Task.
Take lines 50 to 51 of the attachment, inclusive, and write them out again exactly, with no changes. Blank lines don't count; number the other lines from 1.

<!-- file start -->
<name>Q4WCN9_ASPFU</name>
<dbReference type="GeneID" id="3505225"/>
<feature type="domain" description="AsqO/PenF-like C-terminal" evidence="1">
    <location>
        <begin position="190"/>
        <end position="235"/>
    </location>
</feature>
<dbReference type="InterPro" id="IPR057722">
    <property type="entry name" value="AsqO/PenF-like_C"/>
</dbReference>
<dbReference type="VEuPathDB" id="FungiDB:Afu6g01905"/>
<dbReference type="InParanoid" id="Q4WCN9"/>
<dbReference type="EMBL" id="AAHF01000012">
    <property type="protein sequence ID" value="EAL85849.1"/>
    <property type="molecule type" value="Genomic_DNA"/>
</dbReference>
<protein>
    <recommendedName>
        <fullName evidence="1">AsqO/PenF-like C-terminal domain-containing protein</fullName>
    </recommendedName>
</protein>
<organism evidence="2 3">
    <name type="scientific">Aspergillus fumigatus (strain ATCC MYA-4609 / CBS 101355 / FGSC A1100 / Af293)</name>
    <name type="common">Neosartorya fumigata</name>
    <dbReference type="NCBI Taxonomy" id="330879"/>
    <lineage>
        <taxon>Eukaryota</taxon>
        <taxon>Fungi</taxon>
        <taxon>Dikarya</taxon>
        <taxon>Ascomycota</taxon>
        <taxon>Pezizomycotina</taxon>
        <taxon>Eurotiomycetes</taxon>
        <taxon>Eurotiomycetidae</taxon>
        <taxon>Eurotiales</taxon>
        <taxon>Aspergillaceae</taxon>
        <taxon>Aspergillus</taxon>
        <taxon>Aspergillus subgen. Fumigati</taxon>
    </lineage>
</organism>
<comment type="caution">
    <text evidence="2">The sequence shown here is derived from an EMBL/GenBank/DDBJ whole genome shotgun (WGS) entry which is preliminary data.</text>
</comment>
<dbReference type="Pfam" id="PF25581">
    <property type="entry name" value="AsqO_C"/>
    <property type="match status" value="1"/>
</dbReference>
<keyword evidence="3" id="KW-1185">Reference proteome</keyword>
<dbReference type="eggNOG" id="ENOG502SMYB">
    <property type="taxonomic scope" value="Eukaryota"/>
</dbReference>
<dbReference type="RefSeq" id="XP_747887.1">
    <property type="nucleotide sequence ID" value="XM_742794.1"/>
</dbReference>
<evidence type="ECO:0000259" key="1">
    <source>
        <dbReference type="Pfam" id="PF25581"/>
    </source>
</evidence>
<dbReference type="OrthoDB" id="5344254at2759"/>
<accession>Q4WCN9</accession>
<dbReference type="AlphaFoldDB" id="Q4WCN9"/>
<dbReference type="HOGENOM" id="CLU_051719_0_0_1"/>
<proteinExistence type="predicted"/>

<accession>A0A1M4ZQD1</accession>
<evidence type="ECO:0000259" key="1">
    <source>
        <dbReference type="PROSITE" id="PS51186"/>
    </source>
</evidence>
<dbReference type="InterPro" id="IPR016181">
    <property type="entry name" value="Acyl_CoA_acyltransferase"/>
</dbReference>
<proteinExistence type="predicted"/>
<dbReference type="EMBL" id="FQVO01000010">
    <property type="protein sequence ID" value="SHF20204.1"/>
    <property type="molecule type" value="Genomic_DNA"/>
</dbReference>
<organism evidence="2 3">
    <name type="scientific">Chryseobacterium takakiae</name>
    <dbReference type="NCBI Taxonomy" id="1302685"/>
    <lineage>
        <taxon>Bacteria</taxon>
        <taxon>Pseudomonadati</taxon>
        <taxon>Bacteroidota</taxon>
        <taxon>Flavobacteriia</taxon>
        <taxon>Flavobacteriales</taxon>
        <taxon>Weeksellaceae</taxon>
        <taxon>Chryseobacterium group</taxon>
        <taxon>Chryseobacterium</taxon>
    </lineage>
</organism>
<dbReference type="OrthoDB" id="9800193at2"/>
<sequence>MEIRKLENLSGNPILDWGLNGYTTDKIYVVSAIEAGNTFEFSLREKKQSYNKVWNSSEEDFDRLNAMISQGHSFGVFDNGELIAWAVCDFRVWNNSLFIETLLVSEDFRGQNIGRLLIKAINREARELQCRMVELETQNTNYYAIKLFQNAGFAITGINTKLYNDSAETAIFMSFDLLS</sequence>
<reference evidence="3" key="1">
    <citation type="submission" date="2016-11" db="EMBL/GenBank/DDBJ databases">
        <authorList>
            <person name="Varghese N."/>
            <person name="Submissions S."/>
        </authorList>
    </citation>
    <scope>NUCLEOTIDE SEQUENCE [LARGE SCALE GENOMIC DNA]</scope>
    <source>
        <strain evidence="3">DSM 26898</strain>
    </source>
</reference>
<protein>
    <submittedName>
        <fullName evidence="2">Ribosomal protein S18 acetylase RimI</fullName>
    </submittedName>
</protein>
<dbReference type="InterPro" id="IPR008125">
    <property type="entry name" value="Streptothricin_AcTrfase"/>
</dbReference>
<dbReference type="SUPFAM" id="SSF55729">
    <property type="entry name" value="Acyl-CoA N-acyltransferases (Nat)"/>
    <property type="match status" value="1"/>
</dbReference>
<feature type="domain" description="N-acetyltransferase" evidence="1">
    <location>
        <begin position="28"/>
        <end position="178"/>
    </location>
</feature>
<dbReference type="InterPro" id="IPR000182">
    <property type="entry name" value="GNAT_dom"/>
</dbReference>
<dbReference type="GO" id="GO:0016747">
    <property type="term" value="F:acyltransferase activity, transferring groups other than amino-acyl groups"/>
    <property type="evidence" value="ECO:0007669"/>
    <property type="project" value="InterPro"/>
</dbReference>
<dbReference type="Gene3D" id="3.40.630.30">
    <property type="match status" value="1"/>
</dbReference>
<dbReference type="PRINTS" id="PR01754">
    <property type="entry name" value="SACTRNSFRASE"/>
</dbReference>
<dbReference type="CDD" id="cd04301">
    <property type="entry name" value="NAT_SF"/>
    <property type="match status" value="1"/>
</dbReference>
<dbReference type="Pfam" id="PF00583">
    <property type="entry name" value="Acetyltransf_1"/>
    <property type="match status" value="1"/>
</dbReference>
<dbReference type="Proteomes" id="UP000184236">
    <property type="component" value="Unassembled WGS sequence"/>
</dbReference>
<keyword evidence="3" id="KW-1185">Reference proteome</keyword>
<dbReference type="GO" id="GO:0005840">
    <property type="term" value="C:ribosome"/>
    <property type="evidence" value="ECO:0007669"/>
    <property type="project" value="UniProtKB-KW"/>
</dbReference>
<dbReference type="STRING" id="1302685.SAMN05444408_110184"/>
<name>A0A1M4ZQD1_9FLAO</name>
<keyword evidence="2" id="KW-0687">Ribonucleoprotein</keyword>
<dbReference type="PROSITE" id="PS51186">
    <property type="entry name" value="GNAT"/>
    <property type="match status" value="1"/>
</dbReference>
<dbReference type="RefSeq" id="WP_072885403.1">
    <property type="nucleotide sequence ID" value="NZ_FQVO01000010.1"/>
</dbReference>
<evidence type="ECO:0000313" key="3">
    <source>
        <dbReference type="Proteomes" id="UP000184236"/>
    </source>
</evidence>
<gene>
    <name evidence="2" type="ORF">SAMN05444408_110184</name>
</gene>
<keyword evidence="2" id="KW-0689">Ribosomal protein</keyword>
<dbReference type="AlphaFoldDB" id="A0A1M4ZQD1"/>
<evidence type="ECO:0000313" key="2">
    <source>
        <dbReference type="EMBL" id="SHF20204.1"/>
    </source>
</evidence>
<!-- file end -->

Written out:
    <property type="taxonomic scope" value="Eukaryota"/>
</dbReference>